Physicians were still required to maintain medical professional liability insurance; however, in 2003, the maximum required coverage was reduced to $1 million per occurrence, from $1.2 million ($500,000 in basic coverage and $700,000 from the CAT Fund to $500,000 basic coverage and $500,000 from the new Mcare Fund in 2003). Aggregate annual limits were also lowered.

The Mcare Act’s tort reforms are intended to have a long-term, positive effect on the medical liability system where positive effects would occur in future years, with the full impact of the savings realized three to five years down the road. In particular, the act limits when awards of punitive damages may be made and specifically provides that, if punitive damages are awarded, the damages may not exceed 200 percent of the compensatory damages awarded. The minimum punitive damage award that may be made is $100,000 (unless a lower verdict amount is returned). The plaintiff would receive 75 percent of the punitive damage award and 25 percent would be paid to the Mcare Fund. This would be used to offset medical professional liability surcharges.

Of special significance to the Mcare Act is that it grants power of remittitur to the courts(i.e. allows the court to reduce a jury verdict that is deemed to be excessive). In deciding a motion to reduce a jury verdict on the ground that the award is excessive (a motion for remittitur), the court is required to consider the availability or access to healthcare if the defendant physician is required to satisfy the verdict. The intent of this provision is to permit doctors and hospitals to have verdicts lowered by a judge if it would force a doctor out of business or force a hospital to cut services, thereby damaging the community.

Measurable Progress Is Being Made

While Pennsylvania continues to be considered a medical liability “crisis state,” many consider the Keystone State’s Mcare Act a measurable success. In May 2011, Ronald Castille, Chief Justice of the Pennsylvania Supreme Court, announced that medical malpractice case filings and verdicts in Pennsylvania declined again in 2010, the sixth consecutive year that declines have been recorded. In 2010, there were 1,491 filings, representing a 45.4 percent decline from the “base years” 2000- 2002. The judicial district with the state’s largest caseload (Philadelphia) saw a decline of nearly 70 percent during the same period.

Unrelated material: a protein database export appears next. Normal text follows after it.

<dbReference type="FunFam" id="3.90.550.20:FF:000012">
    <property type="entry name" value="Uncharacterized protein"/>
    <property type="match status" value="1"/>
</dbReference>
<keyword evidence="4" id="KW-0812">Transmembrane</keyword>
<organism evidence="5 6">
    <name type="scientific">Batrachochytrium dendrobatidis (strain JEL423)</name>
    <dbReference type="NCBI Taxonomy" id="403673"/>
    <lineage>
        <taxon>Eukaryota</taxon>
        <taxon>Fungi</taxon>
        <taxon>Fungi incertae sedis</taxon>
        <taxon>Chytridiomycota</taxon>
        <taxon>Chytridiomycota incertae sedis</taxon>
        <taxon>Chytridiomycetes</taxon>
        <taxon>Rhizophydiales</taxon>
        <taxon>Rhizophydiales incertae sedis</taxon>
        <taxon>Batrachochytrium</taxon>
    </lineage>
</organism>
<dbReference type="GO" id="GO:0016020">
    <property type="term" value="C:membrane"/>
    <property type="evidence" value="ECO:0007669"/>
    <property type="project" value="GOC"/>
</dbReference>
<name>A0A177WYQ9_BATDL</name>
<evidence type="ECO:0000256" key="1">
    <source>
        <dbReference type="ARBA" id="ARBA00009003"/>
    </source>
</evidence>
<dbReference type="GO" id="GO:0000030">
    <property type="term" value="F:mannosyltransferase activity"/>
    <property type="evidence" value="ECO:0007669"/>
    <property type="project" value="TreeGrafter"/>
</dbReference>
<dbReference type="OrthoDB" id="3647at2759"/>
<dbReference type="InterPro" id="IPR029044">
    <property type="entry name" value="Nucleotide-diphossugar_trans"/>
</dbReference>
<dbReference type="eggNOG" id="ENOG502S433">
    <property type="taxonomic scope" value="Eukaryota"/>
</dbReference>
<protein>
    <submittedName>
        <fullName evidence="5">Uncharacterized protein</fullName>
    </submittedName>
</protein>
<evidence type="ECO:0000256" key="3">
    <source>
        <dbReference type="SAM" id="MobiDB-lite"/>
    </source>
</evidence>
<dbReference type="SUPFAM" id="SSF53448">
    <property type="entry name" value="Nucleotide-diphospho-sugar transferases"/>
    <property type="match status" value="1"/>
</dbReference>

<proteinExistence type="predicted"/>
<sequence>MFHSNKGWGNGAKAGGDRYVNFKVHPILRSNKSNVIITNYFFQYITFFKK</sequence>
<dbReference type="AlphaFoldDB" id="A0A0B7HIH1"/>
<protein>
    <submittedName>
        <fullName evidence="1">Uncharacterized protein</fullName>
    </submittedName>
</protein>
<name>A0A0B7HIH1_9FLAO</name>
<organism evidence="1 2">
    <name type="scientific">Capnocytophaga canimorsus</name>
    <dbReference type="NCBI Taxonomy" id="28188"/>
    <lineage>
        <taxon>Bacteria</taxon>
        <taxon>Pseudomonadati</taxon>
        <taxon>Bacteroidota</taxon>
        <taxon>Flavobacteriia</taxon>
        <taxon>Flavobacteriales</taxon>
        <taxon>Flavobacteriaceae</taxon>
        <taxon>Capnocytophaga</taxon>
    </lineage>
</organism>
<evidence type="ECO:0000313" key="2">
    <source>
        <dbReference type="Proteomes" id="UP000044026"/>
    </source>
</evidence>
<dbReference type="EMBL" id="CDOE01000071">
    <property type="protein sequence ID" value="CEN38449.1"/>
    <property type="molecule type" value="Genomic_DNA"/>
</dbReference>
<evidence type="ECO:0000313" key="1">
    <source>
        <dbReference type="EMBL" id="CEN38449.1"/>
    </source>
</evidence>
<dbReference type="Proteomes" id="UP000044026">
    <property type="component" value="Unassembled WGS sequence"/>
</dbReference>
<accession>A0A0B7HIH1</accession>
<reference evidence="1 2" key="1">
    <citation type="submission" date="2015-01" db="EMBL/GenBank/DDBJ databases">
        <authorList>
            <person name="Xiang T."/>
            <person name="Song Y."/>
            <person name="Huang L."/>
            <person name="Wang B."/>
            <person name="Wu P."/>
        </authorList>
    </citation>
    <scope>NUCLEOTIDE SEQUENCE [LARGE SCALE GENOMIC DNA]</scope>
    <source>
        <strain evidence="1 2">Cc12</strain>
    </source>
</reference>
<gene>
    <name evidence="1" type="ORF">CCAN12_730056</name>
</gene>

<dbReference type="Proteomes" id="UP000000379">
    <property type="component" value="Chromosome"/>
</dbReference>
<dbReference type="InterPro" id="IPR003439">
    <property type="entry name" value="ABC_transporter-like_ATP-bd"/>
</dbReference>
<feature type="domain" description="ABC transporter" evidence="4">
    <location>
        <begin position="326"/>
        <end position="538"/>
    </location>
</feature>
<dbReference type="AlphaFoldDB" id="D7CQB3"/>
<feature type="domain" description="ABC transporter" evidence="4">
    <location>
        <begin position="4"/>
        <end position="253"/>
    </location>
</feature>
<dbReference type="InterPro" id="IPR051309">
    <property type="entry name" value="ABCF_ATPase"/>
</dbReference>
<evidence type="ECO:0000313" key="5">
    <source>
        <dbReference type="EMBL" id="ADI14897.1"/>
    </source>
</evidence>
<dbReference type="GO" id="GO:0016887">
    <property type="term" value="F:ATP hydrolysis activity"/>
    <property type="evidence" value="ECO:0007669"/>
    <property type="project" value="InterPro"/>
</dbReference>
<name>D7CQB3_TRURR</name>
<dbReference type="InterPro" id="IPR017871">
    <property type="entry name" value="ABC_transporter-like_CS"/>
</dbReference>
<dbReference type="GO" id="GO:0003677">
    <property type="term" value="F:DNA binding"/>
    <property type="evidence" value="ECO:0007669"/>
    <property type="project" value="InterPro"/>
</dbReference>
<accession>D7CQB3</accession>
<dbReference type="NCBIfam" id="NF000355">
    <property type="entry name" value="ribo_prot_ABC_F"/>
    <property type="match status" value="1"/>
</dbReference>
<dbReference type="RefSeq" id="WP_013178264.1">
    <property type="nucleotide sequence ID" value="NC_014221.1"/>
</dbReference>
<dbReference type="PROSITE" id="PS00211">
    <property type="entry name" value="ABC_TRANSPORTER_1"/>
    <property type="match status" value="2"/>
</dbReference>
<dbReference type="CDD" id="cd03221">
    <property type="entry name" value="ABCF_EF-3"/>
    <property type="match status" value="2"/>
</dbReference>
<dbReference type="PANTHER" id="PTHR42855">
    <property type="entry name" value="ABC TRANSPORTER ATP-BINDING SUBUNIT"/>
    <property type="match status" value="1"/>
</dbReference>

Perhaps the greatest proof is in the premiums. While Pennsylvania still ranks as one of the top states for medical malpractice insurance rates, both the cost of primary coverage with one of the state’s largest medmal insurers, and Mcare surcharges have experienced declines since 2005. In 2008, a large insurance company serving Pennsylvania announced an immediate, overall 11-percent rate reduction for its physician insureds. Another carier soon followed suit by lowering its premiums by 6 percent, effect July 1, 2008.

Latest Pennsylvania Medical Malpractice Insurance News

June 2011
On June 28, 2001 Pennsylvania Gov. Tom Corbett signed into law Senate Bill 1131 ("Fair Share Act") with the goal of encouraging a more positive environment for physicians and healthcare providers in the state when it comes to medical liability.
Read more from our blog about the Fair Share Act.